Figure 1. Photomicrographs representing sections of the brainstem of GAD67-GFP knock-in mice in the DCN. Nissl staining in the CNC (A) showing the dorsal part (DCN) and the ventral part (VCN) (a in A). The DCN organized into a layered structure (b in A): the molecular layer (I), the fusiform cell layers (II) and the deep layer (III). Triple-labeled neurons for GFP/GABABR1/PKCγ were shown (B). Fluorescent photomicrographs showing the distribution of the GFP-labeled (green), GABABR1-positive (red) and PKCγ-positive (blue) cells in the molecular layer and fusiform cell layer of the DCN of the GAD67-GFP knock-in mice (C). The arrowheads indicate the triple-labeled neurons for GFP/GABABR1/PKCγ shown in (D). The GABABR1-immunoreactivities are located at the GFP-labeled GABAergic neurons which contain PKCγ (E, higher magnification areas, inserted panels in D). Scale bar: 500 μm in (Aa); 100 μm in (Ab); 10 μm in (B); 100 μm in (C); 30 μm in (D); 10 μm in (E).
Figure 2. Photomicrographs representing sections of the brainstem of GAD67-GFP knock-in mice in the VCN. Fluorescent photomicrographs showing the distribution of GFP (green), GABABR1-positive (red), and PKCγ-positive (blue) cells in the VCN of the GAD67-GFP knock-in mice. Triple-labeled neurons for GFP/GABABR1/PKCγ were rare in the VCN. The bottom of the DCN can also be observed. Scale bar: 100 μm.
It is believed that heterodimeric assemblies of GABABR1 and GABABR2 subunits are required to form full functional receptors (Jones et al., 1998; Kaupmann et al., 1998; White et al., 1998). It has been confirmed that GABABR1 is colocalized with GABABR2 in brain, including the CNC (Lujan et al., 2004). Thus, the antibody used in the present study was a useful tool for detecting heteromeric assembly for the functional GABABRs. In the present study, the immunoreactivities for GABABR1 were scattered throughout the CNC, including both DCN and VCN (Figures 1, 2). However, the immunolabeling for GABABR1 was most obvious in the ML and FCL of the DCN and gradually decreased to the DL (Figures 1A,C). In the VCN, the staining for GABABR1-positive neurons was much weaker than in the DCN (Figure 2). We found that 53.81% of GABABR1-positive neurons were GFP/GABABR1/PKCγ triple-labeled neurons (Table 1). In addition, the GABABR1-positive terminals were observed as punctate labeling in the DCN (Figures 1C,D).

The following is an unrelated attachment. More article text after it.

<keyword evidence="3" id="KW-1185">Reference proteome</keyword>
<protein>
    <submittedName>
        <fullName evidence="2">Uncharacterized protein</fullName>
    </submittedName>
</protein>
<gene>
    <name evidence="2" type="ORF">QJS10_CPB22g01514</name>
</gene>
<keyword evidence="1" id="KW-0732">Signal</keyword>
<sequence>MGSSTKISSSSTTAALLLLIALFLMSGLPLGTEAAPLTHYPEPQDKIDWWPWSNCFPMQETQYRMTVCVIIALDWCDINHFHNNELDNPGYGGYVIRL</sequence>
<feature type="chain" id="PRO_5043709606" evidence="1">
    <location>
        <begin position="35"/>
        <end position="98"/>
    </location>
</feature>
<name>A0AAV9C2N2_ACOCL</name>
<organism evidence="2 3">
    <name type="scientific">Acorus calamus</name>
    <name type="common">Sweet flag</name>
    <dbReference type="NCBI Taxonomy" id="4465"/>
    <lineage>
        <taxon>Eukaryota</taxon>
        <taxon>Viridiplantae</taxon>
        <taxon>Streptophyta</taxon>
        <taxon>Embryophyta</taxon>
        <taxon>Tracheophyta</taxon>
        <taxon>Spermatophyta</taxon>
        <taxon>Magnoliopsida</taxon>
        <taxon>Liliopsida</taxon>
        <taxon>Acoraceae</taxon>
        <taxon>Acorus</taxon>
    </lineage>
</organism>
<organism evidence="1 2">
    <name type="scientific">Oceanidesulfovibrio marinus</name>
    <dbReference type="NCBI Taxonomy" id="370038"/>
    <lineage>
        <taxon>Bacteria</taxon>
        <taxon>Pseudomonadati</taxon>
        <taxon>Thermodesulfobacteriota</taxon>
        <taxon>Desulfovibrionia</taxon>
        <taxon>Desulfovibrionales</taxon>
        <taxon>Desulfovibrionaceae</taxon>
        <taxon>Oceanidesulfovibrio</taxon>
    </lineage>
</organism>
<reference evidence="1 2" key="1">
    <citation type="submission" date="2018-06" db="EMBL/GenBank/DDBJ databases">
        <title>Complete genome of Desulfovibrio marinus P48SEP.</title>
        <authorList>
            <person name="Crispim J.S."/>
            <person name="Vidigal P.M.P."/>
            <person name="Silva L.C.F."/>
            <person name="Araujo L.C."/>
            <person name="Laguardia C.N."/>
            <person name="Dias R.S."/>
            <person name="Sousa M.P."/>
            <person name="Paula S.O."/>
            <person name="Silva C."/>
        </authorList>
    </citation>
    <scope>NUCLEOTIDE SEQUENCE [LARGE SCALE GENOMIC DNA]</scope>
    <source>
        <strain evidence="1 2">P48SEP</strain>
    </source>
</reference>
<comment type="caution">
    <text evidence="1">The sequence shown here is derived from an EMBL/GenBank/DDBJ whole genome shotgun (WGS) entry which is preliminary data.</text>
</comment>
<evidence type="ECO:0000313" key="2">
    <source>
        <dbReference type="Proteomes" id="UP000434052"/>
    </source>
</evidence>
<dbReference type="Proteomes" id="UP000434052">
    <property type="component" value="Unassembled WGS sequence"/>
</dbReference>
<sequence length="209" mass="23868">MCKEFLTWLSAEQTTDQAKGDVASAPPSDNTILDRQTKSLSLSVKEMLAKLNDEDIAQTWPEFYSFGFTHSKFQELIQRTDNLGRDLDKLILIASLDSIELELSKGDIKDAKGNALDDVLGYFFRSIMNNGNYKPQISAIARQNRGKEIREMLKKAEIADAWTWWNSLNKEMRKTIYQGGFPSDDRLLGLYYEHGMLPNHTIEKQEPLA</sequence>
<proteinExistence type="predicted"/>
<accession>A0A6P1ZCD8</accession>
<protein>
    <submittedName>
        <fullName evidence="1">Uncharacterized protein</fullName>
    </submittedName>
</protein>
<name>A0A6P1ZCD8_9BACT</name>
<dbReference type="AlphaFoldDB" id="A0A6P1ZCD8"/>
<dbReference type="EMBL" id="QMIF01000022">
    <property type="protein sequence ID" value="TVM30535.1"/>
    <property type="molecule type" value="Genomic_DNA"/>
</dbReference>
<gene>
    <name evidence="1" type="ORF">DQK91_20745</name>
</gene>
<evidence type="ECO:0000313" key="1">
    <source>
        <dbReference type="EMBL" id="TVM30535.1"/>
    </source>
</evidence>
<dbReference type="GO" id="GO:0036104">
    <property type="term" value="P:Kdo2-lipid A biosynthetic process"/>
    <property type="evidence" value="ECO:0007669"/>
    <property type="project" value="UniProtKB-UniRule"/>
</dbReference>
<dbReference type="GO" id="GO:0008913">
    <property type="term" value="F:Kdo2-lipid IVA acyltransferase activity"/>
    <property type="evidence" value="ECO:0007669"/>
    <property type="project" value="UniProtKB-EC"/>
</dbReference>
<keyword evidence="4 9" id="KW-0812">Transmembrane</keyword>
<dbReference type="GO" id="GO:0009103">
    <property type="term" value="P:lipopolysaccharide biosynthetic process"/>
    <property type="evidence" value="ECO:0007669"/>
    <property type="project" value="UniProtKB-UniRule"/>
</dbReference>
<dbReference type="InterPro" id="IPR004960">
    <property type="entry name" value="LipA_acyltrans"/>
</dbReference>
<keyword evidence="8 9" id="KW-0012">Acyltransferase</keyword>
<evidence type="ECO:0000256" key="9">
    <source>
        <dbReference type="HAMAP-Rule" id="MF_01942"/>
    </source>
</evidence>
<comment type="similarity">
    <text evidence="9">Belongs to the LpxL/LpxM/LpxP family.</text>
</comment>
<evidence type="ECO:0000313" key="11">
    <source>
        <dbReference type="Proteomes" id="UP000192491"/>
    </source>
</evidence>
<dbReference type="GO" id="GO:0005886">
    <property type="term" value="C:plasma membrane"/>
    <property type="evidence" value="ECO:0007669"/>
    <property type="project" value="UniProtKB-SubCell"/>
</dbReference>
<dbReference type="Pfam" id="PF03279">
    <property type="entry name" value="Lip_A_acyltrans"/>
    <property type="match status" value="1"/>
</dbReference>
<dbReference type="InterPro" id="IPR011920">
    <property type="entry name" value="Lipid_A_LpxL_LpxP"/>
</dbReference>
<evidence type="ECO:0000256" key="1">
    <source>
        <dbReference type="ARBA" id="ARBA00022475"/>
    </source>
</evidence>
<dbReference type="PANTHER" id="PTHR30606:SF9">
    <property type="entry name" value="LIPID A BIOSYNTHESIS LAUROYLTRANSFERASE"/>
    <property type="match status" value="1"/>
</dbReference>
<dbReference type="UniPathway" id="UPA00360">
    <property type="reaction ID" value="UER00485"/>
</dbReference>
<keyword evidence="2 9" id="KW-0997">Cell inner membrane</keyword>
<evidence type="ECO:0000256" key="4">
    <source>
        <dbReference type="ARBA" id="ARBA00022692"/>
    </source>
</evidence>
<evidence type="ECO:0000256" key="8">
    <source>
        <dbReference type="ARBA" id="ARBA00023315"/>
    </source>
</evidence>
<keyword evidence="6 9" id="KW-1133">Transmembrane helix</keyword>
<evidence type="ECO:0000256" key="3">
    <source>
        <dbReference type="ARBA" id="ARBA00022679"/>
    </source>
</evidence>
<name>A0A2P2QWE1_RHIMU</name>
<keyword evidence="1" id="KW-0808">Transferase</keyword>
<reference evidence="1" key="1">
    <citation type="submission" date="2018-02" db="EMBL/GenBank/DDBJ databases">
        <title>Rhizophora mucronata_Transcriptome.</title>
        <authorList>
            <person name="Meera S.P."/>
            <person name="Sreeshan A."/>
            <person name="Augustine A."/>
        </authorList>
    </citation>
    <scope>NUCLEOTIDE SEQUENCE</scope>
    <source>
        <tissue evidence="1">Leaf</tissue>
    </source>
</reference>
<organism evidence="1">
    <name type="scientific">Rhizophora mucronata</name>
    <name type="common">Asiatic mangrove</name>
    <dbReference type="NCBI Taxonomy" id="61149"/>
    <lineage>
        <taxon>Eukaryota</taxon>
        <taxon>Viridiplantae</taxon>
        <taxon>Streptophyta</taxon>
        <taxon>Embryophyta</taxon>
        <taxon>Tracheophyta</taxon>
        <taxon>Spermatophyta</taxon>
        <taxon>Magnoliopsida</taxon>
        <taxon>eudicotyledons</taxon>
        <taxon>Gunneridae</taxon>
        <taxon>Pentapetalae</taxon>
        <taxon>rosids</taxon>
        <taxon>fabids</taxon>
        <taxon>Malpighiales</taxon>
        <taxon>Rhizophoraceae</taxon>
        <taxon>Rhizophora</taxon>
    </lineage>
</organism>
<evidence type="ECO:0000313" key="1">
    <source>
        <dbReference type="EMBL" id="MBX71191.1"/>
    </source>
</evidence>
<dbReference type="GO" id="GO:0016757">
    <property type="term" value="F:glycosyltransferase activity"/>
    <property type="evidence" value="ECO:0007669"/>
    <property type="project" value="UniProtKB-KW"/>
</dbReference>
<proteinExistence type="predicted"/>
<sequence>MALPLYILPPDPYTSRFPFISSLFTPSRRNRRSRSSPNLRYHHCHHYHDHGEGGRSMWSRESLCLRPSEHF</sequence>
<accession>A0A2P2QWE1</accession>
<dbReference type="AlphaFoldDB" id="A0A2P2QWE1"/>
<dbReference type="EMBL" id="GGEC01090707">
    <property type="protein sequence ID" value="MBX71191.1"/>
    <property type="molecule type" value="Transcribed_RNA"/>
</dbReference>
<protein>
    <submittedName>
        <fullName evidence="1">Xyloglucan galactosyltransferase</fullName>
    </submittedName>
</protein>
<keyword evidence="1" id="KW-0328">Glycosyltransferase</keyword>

Table 1. The numbers of neurons immunopositive for GFP, GABABR1, PKCγ, and triple-labeled neurons in CNC of the GAD67-GFP transgenic mice.
Our previous work revealed the specific distribution pattern of PKCγ in the mouse DCN (Kou et al., 2011). The PKCγ-positive cells were abundant in the DCN with moderate to strong staining in the ML and FCL, demonstrating an overlapping pattern with the GFP-labeled neurons (Figures 1A,C). The immunoreactivities for PKCγ were detected in the cell bodies and the processes of neurons (Figures 1B,D,E). We found that 85.95% of PKCγ-positive neurons were GFP/GABABR1/PKCγ triple-labeled neurons (Table 1).